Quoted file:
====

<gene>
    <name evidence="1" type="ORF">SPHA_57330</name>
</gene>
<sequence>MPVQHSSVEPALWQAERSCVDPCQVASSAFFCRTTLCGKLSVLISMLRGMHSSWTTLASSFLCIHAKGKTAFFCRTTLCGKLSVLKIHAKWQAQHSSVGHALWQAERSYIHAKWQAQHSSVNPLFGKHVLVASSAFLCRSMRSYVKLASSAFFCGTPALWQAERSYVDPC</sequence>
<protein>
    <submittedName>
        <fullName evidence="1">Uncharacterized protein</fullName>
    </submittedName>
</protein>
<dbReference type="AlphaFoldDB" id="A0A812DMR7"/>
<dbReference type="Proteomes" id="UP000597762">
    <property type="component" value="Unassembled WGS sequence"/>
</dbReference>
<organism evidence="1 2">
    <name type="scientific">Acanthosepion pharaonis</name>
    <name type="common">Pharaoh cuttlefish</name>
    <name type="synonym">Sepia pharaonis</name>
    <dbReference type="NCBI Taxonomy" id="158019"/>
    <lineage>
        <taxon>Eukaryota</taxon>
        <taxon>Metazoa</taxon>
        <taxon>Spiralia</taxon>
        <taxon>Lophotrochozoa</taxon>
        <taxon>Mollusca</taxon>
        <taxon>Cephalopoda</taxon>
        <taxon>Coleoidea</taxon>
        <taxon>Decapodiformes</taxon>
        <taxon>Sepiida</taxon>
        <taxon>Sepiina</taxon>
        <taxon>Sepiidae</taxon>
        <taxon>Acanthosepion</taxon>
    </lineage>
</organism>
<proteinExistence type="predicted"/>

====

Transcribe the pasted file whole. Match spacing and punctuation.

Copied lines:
<gene>
    <name evidence="1" type="ORF">SPHA_57330</name>
</gene>
<sequence>MPVQHSSVEPALWQAERSCVDPCQVASSAFFCRTTLCGKLSVLISMLRGMHSSWTTLASSFLCIHAKGKTAFFCRTTLCGKLSVLKIHAKWQAQHSSVGHALWQAERSYIHAKWQAQHSSVNPLFGKHVLVASSAFLCRSMRSYVKLASSAFFCGTPALWQAERSYVDPC</sequence>
<protein>
    <submittedName>
        <fullName evidence="1">Uncharacterized protein</fullName>
    </submittedName>
</protein>
<dbReference type="AlphaFoldDB" id="A0A812DMR7"/>
<dbReference type="Proteomes" id="UP000597762">
    <property type="component" value="Unassembled WGS sequence"/>
</dbReference>
<organism evidence="1 2">
    <name type="scientific">Acanthosepion pharaonis</name>
    <name type="common">Pharaoh cuttlefish</name>
    <name type="synonym">Sepia pharaonis</name>
    <dbReference type="NCBI Taxonomy" id="158019"/>
    <lineage>
        <taxon>Eukaryota</taxon>
        <taxon>Metazoa</taxon>
        <taxon>Spiralia</taxon>
        <taxon>Lophotrochozoa</taxon>
        <taxon>Mollusca</taxon>
        <taxon>Cephalopoda</taxon>
        <taxon>Coleoidea</taxon>
        <taxon>Decapodiformes</taxon>
        <taxon>Sepiida</taxon>
        <taxon>Sepiina</taxon>
        <taxon>Sepiidae</taxon>
        <taxon>Acanthosepion</taxon>
    </lineage>
</organism>
<proteinExistence type="predicted"/>